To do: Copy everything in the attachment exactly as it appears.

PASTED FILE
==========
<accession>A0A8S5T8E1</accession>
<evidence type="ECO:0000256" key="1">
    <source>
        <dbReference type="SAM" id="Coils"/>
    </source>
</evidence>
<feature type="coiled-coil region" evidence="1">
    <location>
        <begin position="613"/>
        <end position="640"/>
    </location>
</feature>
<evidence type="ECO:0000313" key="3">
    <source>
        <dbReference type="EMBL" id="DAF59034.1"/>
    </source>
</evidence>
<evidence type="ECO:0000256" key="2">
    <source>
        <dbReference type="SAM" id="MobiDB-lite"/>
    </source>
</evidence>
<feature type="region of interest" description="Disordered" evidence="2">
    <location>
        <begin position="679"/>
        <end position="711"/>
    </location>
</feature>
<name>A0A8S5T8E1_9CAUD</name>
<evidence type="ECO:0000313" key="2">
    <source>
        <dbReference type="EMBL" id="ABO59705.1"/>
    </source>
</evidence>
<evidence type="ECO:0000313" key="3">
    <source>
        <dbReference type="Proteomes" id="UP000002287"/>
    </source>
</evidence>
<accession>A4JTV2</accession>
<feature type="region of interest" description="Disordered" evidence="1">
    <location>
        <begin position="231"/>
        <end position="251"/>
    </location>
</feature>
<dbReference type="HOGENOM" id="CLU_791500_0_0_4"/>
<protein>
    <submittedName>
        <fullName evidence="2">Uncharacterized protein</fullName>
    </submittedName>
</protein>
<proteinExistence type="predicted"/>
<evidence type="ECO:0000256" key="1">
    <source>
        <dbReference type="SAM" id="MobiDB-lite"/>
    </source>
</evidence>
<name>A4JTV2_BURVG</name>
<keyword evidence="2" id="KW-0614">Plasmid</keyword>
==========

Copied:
<accession>A0A8S5T8E1</accession>
<evidence type="ECO:0000256" key="1">
    <source>
        <dbReference type="SAM" id="Coils"/>
    </source>
</evidence>
<feature type="coiled-coil region" evidence="1">
    <location>
        <begin position="613"/>
        <end position="640"/>
    </location>
</feature>
<evidence type="ECO:0000313" key="3">
    <source>
        <dbReference type="EMBL" id="DAF59034.1"/>
    </source>
</evidence>
<evidence type="ECO:0000256" key="2">
    <source>
        <dbReference type="SAM" id="MobiDB-lite"/>
    </source>
</evidence>
<feature type="region of interest" description="Disordered" evidence="2">
    <location>
        <begin position="679"/>
        <end position="711"/>
    </location>
</feature>
<name>A0A8S5T8E1_9CAUD</name>
<evidence type="ECO:0000313" key="2">
    <source>
        <dbReference type="EMBL" id="ABO59705.1"/>
    </source>
</evidence>
<evidence type="ECO:0000313" key="3">
    <source>
        <dbReference type="Proteomes" id="UP000002287"/>
    </source>
</evidence>
<accession>A4JTV2</accession>
<feature type="region of interest" description="Disordered" evidence="1">
    <location>
        <begin position="231"/>
        <end position="251"/>
    </location>
</feature>
<dbReference type="HOGENOM" id="CLU_791500_0_0_4"/>
<protein>
    <submittedName>
        <fullName evidence="2">Uncharacterized protein</fullName>
    </submittedName>
</protein>
<proteinExistence type="predicted"/>
<evidence type="ECO:0000256" key="1">
    <source>
        <dbReference type="SAM" id="MobiDB-lite"/>
    </source>
</evidence>
<name>A4JTV2_BURVG</name>
<keyword evidence="2" id="KW-0614">Plasmid</keyword>